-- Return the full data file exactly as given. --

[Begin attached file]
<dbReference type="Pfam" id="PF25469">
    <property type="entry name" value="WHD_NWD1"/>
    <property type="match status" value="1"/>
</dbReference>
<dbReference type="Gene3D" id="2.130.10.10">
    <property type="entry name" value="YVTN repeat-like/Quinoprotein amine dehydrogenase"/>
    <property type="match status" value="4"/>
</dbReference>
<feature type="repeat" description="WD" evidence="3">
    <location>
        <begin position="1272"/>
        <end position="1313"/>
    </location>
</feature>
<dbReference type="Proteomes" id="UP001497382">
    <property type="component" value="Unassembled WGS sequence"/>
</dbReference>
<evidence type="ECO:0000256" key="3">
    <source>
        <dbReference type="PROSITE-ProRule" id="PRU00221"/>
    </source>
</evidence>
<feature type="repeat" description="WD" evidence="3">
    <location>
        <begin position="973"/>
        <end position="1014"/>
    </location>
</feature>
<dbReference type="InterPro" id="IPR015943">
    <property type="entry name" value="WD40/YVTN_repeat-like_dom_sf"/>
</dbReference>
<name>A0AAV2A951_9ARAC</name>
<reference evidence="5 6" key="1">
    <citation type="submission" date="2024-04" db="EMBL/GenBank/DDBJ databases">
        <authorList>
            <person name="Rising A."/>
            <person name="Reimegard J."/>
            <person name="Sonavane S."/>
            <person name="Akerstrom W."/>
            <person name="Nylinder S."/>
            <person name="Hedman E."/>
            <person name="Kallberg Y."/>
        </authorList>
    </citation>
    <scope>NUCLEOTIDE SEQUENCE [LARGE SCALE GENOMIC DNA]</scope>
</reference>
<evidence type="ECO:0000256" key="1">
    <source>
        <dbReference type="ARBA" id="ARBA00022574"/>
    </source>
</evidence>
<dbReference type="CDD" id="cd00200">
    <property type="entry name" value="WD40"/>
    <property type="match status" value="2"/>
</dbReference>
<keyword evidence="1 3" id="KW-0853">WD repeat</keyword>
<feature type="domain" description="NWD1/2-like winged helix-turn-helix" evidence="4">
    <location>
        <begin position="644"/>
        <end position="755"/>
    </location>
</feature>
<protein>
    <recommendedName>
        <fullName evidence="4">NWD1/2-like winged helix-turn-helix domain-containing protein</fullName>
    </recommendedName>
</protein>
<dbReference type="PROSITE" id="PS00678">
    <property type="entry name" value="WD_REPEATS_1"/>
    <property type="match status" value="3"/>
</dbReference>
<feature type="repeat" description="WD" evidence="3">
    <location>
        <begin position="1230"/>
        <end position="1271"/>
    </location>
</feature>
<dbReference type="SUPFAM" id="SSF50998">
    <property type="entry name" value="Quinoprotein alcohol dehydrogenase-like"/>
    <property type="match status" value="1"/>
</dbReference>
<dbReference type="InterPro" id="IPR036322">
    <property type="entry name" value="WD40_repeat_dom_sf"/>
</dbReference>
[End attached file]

<dbReference type="Pfam" id="PF25469">
    <property type="entry name" value="WHD_NWD1"/>
    <property type="match status" value="1"/>
</dbReference>
<dbReference type="Gene3D" id="2.130.10.10">
    <property type="entry name" value="YVTN repeat-like/Quinoprotein amine dehydrogenase"/>
    <property type="match status" value="4"/>
</dbReference>
<feature type="repeat" description="WD" evidence="3">
    <location>
        <begin position="1272"/>
        <end position="1313"/>
    </location>
</feature>
<dbReference type="Proteomes" id="UP001497382">
    <property type="component" value="Unassembled WGS sequence"/>
</dbReference>
<evidence type="ECO:0000256" key="3">
    <source>
        <dbReference type="PROSITE-ProRule" id="PRU00221"/>
    </source>
</evidence>
<feature type="repeat" description="WD" evidence="3">
    <location>
        <begin position="973"/>
        <end position="1014"/>
    </location>
</feature>
<dbReference type="InterPro" id="IPR015943">
    <property type="entry name" value="WD40/YVTN_repeat-like_dom_sf"/>
</dbReference>
<name>A0AAV2A951_9ARAC</name>
<reference evidence="5 6" key="1">
    <citation type="submission" date="2024-04" db="EMBL/GenBank/DDBJ databases">
        <authorList>
            <person name="Rising A."/>
            <person name="Reimegard J."/>
            <person name="Sonavane S."/>
            <person name="Akerstrom W."/>
            <person name="Nylinder S."/>
            <person name="Hedman E."/>
            <person name="Kallberg Y."/>
        </authorList>
    </citation>
    <scope>NUCLEOTIDE SEQUENCE [LARGE SCALE GENOMIC DNA]</scope>
</reference>
<evidence type="ECO:0000256" key="1">
    <source>
        <dbReference type="ARBA" id="ARBA00022574"/>
    </source>
</evidence>
<dbReference type="CDD" id="cd00200">
    <property type="entry name" value="WD40"/>
    <property type="match status" value="2"/>
</dbReference>
<keyword evidence="1 3" id="KW-0853">WD repeat</keyword>
<feature type="domain" description="NWD1/2-like winged helix-turn-helix" evidence="4">
    <location>
        <begin position="644"/>
        <end position="755"/>
    </location>
</feature>
<protein>
    <recommendedName>
        <fullName evidence="4">NWD1/2-like winged helix-turn-helix domain-containing protein</fullName>
    </recommendedName>
</protein>
<dbReference type="PROSITE" id="PS00678">
    <property type="entry name" value="WD_REPEATS_1"/>
    <property type="match status" value="3"/>
</dbReference>
<feature type="repeat" description="WD" evidence="3">
    <location>
        <begin position="1230"/>
        <end position="1271"/>
    </location>
</feature>
<dbReference type="SUPFAM" id="SSF50998">
    <property type="entry name" value="Quinoprotein alcohol dehydrogenase-like"/>
    <property type="match status" value="1"/>
</dbReference>
<dbReference type="InterPro" id="IPR036322">
    <property type="entry name" value="WD40_repeat_dom_sf"/>
</dbReference>